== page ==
“These wines are amazing. Thank you so much for doing this!” when you hear your customers say things like that, with such earnest enthusiasm, you know you are not only on to something, you need to spread the word! I mean clearly there is a thirsty market of wine lovers out there that need to be reminded, or brought up to speed, on some of France’s most food appropriate and all too often overlooked wines from Alsace.
It was twenty years ago that owner Randy Kemner called a twenty five year old Dr. Pepper drinker into the tasting room, once again, to smell and taste whatever it was he was being sampled on. This was an ongoing exercise between those two, he constantly trying to teach and her resisting the whole thing and insisting that wine simply smelled like wine. It was in that tasting room with a golden puddle of rich, aromatic wine that she, that I, began what would be a long time love affair with wine. Specifically those from France. This past Saturday I met up with that old first love of mine and boy-oh-boy. I’m downright swooning.
Alsace is located in the far eastern part of France, tucked into a triangle with Germany and Switzerland. The architecture of the region is a reminder of a war-torn past when Alsace was actually part of Germany not France. The storybook buildings look more German, but it is in the food and the wines of Alsace that you find the influence of both Germany and France and this is exactly what makes Alsace truly unique and in a class all their own.
A long narrow strip of land, twice as long as our Napa Valley that is planted to over 90% white wine varieties. This is where they have more starred restaurants than anyplace in the food obsessed country of France, aside from Paris of course. A place where the foods are pork rich and slathered in wonderfully mouth coating mustards, served with a smear of creamy, oozy cheese or piled atop pillowy soft potatoes and intoxicating shreds of pickled cabbage. A place where they grow richly textured and highly aromatic white wines that pair brilliantly with the wild array of the foods on the table. This place is Alsace and there is simply no other growing region like it. Time to acquaint, or reacquaint, yourself with the sultry, generous, forward wines of Alsace!
Our first Saturday tasting of 2017 Randy came up with the idea of doing an Alsace Food & Wine Fest. To highlight the brilliance of these remarkable wines by serving them with the iconic foods of the region. Tarte Flambee, the crispy little flat bread with mild cheese, hunks of smoked ham and sautéed onions. Eggy little quiches stuffed with more pork and striations of spinach and cheese. The most famous of all, the dish that once it arrived in the shop, all warm and bubbly had my head, and heart fluttering with remembrances of many a bistro or brasserie meal in Paris, and in Alsace, tucked into a tiny corner table, long slender bottle of chilled white wine on the table, glass smudged with greedy fingerprints as I devoured a plate of Choucroute Garni, the famed Alsatian dish of sauerkraut cooked in white wine with potatoes and assorted pork products. Luckily I was too busy pouring to eat as much as I wanted of that dish.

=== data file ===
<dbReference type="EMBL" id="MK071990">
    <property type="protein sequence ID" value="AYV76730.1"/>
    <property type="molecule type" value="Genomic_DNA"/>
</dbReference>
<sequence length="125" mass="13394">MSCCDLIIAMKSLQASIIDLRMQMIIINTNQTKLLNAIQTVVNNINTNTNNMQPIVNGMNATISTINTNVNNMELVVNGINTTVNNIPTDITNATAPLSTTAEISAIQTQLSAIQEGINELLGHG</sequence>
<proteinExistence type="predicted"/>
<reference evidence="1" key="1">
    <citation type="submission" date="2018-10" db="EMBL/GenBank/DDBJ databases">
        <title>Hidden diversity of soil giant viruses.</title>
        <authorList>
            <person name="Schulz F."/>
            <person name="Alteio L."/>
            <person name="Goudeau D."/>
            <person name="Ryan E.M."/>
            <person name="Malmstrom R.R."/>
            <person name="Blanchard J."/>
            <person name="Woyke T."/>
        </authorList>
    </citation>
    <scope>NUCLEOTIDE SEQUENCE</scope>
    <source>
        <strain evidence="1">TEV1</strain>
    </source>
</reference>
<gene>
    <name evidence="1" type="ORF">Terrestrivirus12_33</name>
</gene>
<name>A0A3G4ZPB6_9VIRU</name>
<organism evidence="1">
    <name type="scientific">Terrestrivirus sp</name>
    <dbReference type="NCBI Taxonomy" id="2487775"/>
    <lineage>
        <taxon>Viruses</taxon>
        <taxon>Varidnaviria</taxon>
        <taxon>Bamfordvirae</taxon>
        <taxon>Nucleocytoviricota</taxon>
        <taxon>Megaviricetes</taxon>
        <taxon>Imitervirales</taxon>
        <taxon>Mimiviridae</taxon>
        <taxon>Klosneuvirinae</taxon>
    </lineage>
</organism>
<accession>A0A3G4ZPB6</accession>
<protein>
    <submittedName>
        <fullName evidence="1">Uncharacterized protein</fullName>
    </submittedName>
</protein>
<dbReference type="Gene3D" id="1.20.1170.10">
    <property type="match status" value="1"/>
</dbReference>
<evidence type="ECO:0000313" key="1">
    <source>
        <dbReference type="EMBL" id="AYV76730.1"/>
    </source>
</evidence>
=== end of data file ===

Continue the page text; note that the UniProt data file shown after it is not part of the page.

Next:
We had 65 people show up, for mostly all white wine, they paid us $30 each to partake and most of them made a point to come and thank me for the tasting. It has been 20 years since I stood there, mouth agape, golden pool of wine rolling about in my glass as I “got” wine for the first time, after pouring and spending a January Saturday afternoon watching people fall in love, or discover these wines for the first time, well sometimes you can recapture that first kiss.
I encourage you to try this recipe, the dish will become a go-to for dinner parties as it is actually better the next day when reheated!
Use Alsace Riesling instead of Sparkling wine.
Fresh sauerkraut (sold at Alpine Market along with the meats)
Dale's Meats: Smoked Polish Sausage, Smoked Pork chops, smoked pork butt, wieners.
Dale cooked it at night, then reheated the next day. The juices concentrated in the sauerkraut a lot more the second day.
Served with 2 German mustards: medium and grainy. (also sold at Alpine Market)
Made from a blend of Pinot Blanc, Pinot Auxerois and with a tiny bit of Pinot Noir in the mix, this light little sparkler is a sheer joy to drink. Slightly peachy with a hint of citrus and honey. Clean, bright and with a slightly weightier mouthfeel than you find in say, the Cremants from Loire or Limoux. Show stealer at our recent Alsace tasting.